Furthermore, the drill wear patterns and heat staining patterns are such as to indicate that a heat stain 106 as shown in FIGURE 19 will develop which is generally sinusodial in configuration, intersecting at the geometrical center of the chisel point 100, and trailing the cutting edge and extending into the face of the latter relief. This observation of a heat stain 106 is believed to confirm the theory that the amount of heel dragging of the relieved faces is substantially reduced, and that the area of plastic flow generated by the friction of the drill remains behind the last relieved face, and accordingly provides an area of softer plastic flowed material for the succeeding leading edge to engage, thereby serving to self-center the drill. Furthermore, by concentrating the plastic flow at the cutting point, and combining the radial configuration of the cutting lip for uniform loading through the balance of the shaving action of the drill, a self-centering action is dictated. It has further been observed that after the heat pattern has been established for the drill configuration and cutting conditions, bevelling the corner with additional relief where the stain would appear absent the bevel (see phantom lines in FIG. 20), will inhibit staining and improve drilling efficiency. With drills not having additional relief, the heat and plastic flow is oftentimes unevenly distributed over the entire perimeter of the trailing lip thereby producing wobble and unevenness of drilling. The results described above, however, are completely independent of any theory, and in the claims hereinafter set forth the structure is defined which will achieve the results.
It will thus be seen that the objects set forth above, among those made apparent from the preceding description, are efficiently attained and, since certain changes may be made in the above construction without departing from the scope of the invention, it is intended that all matter contained in the above description or shown in the accompanying drawings shall be interpreted as illustrative and not in a limiting sense.
It is also to be understood that the following claims are intended to cover all of the generic and specific features of the invention herein described, and all statements of the scope of the invention, which, as a matter of language, might be said to fall therebetween.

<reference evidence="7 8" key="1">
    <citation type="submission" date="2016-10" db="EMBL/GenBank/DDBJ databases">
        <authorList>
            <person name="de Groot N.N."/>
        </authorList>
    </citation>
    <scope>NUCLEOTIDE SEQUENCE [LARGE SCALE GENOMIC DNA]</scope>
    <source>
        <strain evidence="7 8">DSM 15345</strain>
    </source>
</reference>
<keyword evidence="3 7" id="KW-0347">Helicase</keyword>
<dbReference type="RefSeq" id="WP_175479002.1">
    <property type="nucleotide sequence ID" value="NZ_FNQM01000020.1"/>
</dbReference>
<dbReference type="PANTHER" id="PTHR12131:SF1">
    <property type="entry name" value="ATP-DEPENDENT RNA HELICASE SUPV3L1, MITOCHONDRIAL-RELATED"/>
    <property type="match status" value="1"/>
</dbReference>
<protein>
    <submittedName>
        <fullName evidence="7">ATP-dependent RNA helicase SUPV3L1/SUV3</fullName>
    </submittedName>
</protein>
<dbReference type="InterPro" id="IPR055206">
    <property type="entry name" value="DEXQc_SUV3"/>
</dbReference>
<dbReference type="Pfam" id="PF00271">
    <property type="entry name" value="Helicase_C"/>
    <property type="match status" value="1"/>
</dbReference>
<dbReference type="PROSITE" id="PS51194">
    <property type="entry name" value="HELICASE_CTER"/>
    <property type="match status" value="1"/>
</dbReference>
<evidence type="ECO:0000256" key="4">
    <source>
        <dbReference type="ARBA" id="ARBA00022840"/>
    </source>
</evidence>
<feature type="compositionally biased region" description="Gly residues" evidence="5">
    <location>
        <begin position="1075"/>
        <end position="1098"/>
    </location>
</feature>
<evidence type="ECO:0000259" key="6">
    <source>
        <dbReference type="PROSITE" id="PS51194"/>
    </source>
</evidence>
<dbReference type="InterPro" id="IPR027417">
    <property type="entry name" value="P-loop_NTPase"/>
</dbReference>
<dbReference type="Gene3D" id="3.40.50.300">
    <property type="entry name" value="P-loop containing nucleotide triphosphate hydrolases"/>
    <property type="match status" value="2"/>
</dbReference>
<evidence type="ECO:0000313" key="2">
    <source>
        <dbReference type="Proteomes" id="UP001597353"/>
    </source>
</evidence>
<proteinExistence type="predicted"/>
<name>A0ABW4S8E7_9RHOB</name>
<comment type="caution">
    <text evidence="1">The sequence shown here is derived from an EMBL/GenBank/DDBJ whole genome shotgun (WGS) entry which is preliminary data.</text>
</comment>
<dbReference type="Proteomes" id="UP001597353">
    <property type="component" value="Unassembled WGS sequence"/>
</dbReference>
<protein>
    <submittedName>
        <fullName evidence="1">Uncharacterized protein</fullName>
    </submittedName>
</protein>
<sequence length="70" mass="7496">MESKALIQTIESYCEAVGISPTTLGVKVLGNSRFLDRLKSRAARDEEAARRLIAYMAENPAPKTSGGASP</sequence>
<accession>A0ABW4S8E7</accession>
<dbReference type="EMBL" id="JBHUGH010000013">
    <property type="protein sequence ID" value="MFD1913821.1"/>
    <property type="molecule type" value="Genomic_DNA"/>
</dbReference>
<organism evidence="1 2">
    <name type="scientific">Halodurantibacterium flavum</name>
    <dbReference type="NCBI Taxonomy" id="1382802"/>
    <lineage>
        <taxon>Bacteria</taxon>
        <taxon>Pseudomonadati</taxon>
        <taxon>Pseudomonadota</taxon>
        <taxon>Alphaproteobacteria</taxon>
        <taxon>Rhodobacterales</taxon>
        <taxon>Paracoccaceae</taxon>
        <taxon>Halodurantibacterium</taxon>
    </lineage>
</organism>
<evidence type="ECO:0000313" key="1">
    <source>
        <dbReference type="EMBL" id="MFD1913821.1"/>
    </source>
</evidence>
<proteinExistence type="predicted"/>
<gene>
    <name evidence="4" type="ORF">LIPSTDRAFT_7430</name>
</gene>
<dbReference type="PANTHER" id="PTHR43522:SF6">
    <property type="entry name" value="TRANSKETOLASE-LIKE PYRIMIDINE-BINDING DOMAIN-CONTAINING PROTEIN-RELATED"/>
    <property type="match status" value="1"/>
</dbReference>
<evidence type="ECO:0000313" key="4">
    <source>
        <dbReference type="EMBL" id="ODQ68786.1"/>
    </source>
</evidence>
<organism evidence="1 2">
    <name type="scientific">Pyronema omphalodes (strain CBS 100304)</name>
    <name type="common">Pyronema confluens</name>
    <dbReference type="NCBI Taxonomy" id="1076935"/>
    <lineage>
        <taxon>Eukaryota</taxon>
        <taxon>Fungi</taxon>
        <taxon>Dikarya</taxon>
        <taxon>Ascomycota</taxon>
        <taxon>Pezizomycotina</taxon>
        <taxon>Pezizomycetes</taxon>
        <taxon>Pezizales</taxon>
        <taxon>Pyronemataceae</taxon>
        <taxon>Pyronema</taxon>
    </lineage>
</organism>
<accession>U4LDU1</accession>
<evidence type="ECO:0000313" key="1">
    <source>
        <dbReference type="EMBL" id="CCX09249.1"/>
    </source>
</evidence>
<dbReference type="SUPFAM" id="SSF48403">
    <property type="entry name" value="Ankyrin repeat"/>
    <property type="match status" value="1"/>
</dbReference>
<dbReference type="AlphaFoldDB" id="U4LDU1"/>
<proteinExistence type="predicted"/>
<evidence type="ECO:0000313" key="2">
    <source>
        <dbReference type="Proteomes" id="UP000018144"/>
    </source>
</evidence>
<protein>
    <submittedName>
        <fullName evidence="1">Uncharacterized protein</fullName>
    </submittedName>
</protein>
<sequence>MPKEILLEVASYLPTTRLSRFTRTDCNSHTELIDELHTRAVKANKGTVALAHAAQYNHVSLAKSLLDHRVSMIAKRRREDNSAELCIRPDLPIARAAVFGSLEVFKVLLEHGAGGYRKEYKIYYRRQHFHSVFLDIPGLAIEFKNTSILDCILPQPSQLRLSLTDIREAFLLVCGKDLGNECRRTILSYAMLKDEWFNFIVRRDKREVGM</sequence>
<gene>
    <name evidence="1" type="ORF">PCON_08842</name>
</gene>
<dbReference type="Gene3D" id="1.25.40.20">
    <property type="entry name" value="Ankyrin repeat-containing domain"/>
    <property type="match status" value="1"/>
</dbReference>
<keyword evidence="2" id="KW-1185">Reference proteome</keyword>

Now that the invention has been described, what is claimed as new and desired to be secured by Letters Patent is:
1. A drill comprising an elongated body member having an axis of rotation about which the body rotates in a concentric circle with said axis and cutting lips formed on the end of said body member, at least a portion of said cutting lips each being defined by and formed along a continuous curve extending to tangentially engage and join both the periphery of the drill body member and a line defined by the included angle of the straight cutting lips normally formed on conventional drills for most efficient drilling.
2. The drill of claim 1, wherein said cutting lips each exend along the entire length of said continuous curve 9 and join both the periphery of the drill body member and the lines defined by the included angle of the straight cutting lips normally formed on conventional drills for most efiicient drilling.
3. The drill of claim 2, wherein said cutting lines each tangentially engage and join the line defined by the included angle of the straight cutting lips normally formed on conventional drills for most efiicient drilling at a predetermined point displaced from the tip of the drill.
4. The drill of claim 2, wherein said cutting lines each tangentially engage and join the line defined by the included angle of the straight cutting lips normally formed on conventional drills for most efiicient drilling at a point within a range of 10 to 30 percent of the drills diameter from the axis of rotation of the drill.
5. The drill of claim 4, wherein said point is within a range of 20 to 25 percent of the dnills diameter.
6. The drill of claim 2, wherein said continuous curves defining said cutting lips are ellipsoidal curves.
7. The drill of claim 2, wherein said continuous curves defining said cutting lips each have a radius along a line drawn to bisect the included angle between the drills diameter andthe line defined by the straight cutting lip normally formed on conventional drills for most efficient drilling.
8. The drill of claim 2, wherein the resulting rounded outer edge of the cutting lips is removed so as to provide a fiat support face which substantially supports the cutting edges of the drill to prevent damage to the cutting lips.
9. The drill of claim 2, wherein said cutting lips are formed on a tip of hard material afiixed to said body member.
10. The drill of claim 9, wherein said tip has a depression therein extending inwardly along the length of each of said cutting lips from the point thereof to the points where said cutting lips join the outer periphery of the drill so as to form a positive cutting edge to said cutting lips.
11. A drill point having a cutting lip with multiple faced reliefs characterized by two or more mercator-like faces, each relief being relieved from its leading face by the same or greater relief, the first such face terminating at a chisel edge.
12. The drill of claim 11 in which the chisel edge is substantially a straight line.
13. The drill of claim 11 having lead cutting lips terminating at a straight line chisel edge, the outer ends of the lead cutting lips lying in parallel planes, the latten planes being perpendicular to the chisel edge ends.
14. The drill of claim 1 having a chisel edge which is substantially a straight line.
1,309,706 7/1919 Taylor 7770 FRANCIS S. HUSAR, Primary Examiner.
US. Cl. X.R.